With the support of Mountaineers Books, Ian began working on the guidebook of his dreams, including rich, step-by-step photo illustrations. His goal isn’t just to create the definitive text on self-rescue. He wants to infuse the climbing community with a renewed sense of collaboration and imaginative problem-solving.

“A lot of people learn to climb from a class or a friend, and they never get the chance to check in with what everyone else is doing. Maybe they took their intermediate course a decade ago and have been climbing with the same people since. It’s not like what they’re doing is wrong, but this book is a way for people to check back in to see if there are ways to make it easier or safer.”

Leading through the written word

By writing this book, Ian is stepping into a legacy of leadership that has always been part of our Mountaineers ethos. Take, for example, Mary and Lloyd Anderson, founders of REI. They were among the first graduates of The Mountaineers Climbing Course in 1936 and took copious notes during course activities and their subsequent explorations of the PNW. Before long, their Climber’s Notebook was compiled into a replicable handbook for climbing course students. It toured the fundamentals, from packing lists to piton placement to mountain photography.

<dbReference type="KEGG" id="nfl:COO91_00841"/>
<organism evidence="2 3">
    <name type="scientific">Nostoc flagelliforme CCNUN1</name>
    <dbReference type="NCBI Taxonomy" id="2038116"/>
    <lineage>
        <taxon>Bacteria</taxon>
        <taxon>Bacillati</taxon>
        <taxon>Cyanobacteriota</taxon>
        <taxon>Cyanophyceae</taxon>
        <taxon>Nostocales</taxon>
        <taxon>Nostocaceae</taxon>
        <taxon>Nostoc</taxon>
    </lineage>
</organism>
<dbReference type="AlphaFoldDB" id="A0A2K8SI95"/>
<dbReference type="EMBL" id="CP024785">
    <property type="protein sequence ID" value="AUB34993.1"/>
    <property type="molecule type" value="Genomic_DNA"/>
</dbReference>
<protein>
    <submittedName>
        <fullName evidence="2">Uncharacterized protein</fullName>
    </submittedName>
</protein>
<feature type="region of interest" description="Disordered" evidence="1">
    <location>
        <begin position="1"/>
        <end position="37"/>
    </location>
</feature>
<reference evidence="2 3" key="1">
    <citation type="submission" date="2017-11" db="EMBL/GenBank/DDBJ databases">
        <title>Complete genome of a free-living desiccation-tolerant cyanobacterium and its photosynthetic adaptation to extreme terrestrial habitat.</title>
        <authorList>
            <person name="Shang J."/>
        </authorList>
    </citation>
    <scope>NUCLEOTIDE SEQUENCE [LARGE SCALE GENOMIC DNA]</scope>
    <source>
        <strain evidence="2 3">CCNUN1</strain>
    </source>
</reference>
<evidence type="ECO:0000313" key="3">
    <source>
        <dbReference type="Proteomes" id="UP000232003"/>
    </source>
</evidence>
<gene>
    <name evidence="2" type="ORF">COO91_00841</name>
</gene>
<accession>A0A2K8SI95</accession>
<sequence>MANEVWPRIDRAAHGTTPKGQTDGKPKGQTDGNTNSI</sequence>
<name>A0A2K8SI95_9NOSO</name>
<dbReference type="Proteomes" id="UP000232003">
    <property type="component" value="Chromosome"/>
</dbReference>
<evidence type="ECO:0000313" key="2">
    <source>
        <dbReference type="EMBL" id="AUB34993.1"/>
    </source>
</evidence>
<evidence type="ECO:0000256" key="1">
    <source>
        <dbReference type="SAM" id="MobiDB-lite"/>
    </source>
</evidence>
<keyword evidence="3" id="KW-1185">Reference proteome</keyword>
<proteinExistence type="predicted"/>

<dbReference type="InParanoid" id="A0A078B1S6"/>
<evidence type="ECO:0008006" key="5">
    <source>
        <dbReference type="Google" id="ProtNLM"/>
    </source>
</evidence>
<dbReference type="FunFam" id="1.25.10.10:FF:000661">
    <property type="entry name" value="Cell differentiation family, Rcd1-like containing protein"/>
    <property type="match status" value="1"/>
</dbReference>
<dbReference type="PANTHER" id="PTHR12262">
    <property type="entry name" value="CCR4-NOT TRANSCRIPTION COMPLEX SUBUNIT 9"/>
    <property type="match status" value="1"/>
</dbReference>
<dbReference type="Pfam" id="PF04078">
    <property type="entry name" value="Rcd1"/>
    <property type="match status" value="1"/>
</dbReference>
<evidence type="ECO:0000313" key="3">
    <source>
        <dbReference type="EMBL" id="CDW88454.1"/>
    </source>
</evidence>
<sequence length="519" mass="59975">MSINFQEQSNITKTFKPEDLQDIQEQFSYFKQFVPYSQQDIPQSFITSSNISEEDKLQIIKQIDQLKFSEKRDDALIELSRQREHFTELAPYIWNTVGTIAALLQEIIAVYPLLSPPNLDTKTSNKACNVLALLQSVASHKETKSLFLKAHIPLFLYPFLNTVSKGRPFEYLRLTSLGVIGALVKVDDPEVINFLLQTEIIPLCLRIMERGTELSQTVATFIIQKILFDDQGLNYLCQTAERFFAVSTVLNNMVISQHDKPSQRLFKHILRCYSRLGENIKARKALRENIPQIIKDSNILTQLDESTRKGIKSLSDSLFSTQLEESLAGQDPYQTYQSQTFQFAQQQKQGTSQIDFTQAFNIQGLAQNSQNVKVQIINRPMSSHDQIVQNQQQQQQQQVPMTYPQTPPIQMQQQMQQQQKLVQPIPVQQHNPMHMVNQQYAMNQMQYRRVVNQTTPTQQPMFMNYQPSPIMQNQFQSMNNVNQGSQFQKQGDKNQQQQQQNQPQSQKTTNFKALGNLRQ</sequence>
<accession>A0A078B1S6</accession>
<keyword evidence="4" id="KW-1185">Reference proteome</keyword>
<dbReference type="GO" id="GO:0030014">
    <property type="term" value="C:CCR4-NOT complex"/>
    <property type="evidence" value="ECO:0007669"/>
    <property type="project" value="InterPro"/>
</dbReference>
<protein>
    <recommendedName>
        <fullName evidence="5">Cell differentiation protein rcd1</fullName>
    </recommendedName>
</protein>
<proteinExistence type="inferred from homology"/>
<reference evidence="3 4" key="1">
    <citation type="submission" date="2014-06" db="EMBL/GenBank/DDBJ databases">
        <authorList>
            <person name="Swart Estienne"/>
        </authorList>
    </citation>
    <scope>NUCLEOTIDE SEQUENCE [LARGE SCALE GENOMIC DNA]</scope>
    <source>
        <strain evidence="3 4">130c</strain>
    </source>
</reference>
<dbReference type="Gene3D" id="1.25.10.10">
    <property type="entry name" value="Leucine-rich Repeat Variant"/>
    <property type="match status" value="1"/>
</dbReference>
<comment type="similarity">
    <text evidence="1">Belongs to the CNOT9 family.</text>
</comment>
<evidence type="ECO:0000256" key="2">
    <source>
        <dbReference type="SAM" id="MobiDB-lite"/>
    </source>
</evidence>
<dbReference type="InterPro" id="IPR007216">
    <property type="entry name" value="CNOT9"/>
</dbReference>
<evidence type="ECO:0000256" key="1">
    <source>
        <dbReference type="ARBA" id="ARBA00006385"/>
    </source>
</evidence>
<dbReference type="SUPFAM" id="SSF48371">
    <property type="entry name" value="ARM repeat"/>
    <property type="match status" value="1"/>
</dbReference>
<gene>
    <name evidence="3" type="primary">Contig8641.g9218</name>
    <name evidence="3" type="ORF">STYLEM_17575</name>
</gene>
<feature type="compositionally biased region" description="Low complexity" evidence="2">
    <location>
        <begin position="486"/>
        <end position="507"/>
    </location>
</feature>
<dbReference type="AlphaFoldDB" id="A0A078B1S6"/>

“This Climbing Course Outline is an attempt to present mountaineering knowledge in an orderly manner to large numbers of people,” begins the 1940 hand-bound edition. “It represents the effort and accumulated experience of members too numerous to list. It is our hope that it will prove of value to others.” This handbook eventually evolved into Mountaineers Books premiere publication, Mountaineering: The Freedom of the Hills.

It’s been almost 90 years since Mary and Lloyd started scribbling their climbers’ notes, and the spirit of the publishing program has remained true to the trail they broke. Building on their legacy, Mountaineers Books continues to produce new titles by homegrown experts on topics that matter most to me, including urban cycling, wilderness navigation, plant-based backpacking food, and, soon, the latest in climbing self-rescue technique.

Community-supported publishing invests in our future

Leading innovation in outdoor education is broader than documenting knowledge. It’s about preserving the vision of early volunteers like the Andersons. It’s about producing books that emerge from the interests and expertise of our community; books that serve as guides to the natural treasures of our region; and books that help all members become experts in their own right. These are the values that have driven our publishing for the past 63 years and will drive us for another 60 and beyond.